'Violence begets violence, crowd begets crowd. We thought if somebody would see sticks or rods in our hands from a distance and large crowds standing guard, it is likely they would want to come prepared. This could fuel violence'
As communal violence spiked in north east Delhi earlier this week, Hindu, Muslim and Sikh residents of a colony came together and stood guard against frenzied mobs which ran riot in nearby areas vandalising homes, shops and torching cars.
They have not let their guard down even as the situation is limping back to normalcy following four days of violence that has claimed at least 42 lives and left over 200 injured.
The B-Block colony in Yamuna Vihar has a Hindu-dominated Bahjanpura on one side and Muslim populated Ghonda on the other.
People from all faiths in the locality sit outside their homes at night and deal with any suspected outsider, Arib, a dentist in his 30s, said.
"It is the sloganeering by mobs that causes panic in the dead of night. Such slogans are from both sides and we hear groups of people moving forward towards our area.
"This is where we let the Muslim locals deal with Muslim groups and Hindu residents deal with Hindu groups coming from outside," he said.
Businessmen, doctors and people working at government offices stuck together as violence reached its crest on Monday and Tuesday, and have been guarding the locality round the clock.
Earlier, the locals had claimed inadequate police deployment in the area, but were satisfied as patrolling by security personnel increased in the last two days.
Charanjeet Singh, a Sikh who owns a transport firm, said residents have ensured that not too many people gather to guard the colony at night. It has been decided not use sticks or rods, an idea which seems to have worked in maintaining peace, he said.
"I was 10 years old when we came to this locality from Uttar Pradesh's Meerut in 1982. There were riots in 1984 and tension in 2002, but even then our area remained peaceful. We have always been united and that is the way we have helped each other," Singh, who is now in his 50s, said.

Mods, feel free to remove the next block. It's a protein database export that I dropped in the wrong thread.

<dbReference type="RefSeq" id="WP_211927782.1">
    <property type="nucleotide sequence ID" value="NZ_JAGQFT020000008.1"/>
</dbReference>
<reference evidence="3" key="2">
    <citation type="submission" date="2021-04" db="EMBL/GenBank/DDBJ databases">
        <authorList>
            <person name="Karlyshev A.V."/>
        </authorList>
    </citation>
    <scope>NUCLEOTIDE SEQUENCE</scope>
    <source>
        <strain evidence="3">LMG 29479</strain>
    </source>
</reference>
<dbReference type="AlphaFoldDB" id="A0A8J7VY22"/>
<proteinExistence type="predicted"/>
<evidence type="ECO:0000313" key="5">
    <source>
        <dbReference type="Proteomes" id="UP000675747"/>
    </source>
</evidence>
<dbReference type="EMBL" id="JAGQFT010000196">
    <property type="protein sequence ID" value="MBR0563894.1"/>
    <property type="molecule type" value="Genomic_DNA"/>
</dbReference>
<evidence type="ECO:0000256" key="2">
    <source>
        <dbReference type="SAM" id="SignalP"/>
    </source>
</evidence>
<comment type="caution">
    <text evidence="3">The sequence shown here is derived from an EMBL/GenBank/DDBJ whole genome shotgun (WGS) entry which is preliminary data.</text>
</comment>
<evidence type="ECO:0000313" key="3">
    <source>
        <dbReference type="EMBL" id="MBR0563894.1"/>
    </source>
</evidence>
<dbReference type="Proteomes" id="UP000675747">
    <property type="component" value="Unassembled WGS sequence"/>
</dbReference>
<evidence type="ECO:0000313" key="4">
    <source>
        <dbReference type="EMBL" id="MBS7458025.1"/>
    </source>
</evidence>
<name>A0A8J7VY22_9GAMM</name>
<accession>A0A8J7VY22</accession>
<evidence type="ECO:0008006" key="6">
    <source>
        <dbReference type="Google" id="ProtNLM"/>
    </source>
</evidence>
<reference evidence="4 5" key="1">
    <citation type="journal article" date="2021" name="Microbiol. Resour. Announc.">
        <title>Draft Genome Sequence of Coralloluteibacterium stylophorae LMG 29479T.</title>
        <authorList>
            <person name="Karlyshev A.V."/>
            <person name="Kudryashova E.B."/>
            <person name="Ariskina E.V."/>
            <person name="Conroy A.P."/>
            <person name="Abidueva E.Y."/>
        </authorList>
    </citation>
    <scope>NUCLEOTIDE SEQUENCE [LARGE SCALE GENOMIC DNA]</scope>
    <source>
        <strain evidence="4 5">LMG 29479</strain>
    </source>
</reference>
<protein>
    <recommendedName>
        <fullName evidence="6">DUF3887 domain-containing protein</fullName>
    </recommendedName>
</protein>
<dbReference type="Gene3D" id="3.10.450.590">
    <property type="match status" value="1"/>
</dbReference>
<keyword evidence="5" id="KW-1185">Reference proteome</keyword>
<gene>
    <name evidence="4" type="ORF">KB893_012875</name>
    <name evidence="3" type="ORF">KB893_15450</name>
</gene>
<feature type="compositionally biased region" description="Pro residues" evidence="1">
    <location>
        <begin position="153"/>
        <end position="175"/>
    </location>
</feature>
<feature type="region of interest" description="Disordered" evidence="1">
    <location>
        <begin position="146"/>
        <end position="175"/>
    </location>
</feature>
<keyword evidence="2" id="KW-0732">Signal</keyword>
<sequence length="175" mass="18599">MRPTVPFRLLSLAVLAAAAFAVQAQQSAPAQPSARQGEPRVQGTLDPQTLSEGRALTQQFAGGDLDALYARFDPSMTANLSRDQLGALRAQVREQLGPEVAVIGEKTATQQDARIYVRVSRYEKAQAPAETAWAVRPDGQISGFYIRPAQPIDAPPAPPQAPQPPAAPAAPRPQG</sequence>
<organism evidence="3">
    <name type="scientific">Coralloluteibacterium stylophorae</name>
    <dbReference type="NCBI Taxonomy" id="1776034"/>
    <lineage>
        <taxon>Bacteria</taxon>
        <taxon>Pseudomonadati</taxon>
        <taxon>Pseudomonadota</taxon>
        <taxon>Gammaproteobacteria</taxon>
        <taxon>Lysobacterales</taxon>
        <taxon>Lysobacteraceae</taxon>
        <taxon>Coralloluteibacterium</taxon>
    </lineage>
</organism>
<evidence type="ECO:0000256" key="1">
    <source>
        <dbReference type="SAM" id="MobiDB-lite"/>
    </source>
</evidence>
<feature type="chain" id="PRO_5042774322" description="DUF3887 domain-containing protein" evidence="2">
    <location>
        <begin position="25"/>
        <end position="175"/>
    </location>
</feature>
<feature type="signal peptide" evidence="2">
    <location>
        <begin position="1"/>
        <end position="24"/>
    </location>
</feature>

Faisal, a businessman in his 30s, said after two days of major violence, there was palpable tension in the area.
"Nobody could sleep in the neighbourhood even on Wednesday and Thursday when the situation was brought under control," he said.
Faisal said around 4 am on Wednesday, three to four miscreants had torched a car, but were chased away by vigilant residents.
They raised an alarm and others gathered, saving other vehicles parked nearby from being damaged, he added.
On the idea of not keeping sticks while guarding B-Block, Singh said, "Violence begets violence, crowd begets crowd. We thought if somebody would see sticks or rods in our hands from a distance and large crowds standing guard, it is likely they would want to come prepared. This could fuel violence."
"Now, if there is some young man returning late in the night, we identify if he belongs to our area. If not, we normally inform him about the situation and guide him to his destination, if required," he added.
Seventy-year-old V K Sharma said people in his colony never had any trouble with each other, as he blamed "outside elements" for the violence in north east Delhi.
"Some people have some problem with symbols. If they find a particular religion's symbol on a shop, home or a car, they vandalise it.
"This is on both sides, Hindus as well as Muslims. But not all people in all religion are like that. There are good people who outnumber these handful people involved in violence," he said.
The violence happened for two days but it would take months for fear to subside, Sharma said, as he took out his two granddaughters, aged nine and two, out for ice cream.
"I cannot reduce the tension outside my home, but at least I can make these kids feel good by reducing their craving for ice cream,” he added.
Colony resident Shiv Kumar, a property consultant, and Wasim, a government official, said they too were members of this voluntary guards' team of the colony which stays up at night to fend off miscreants.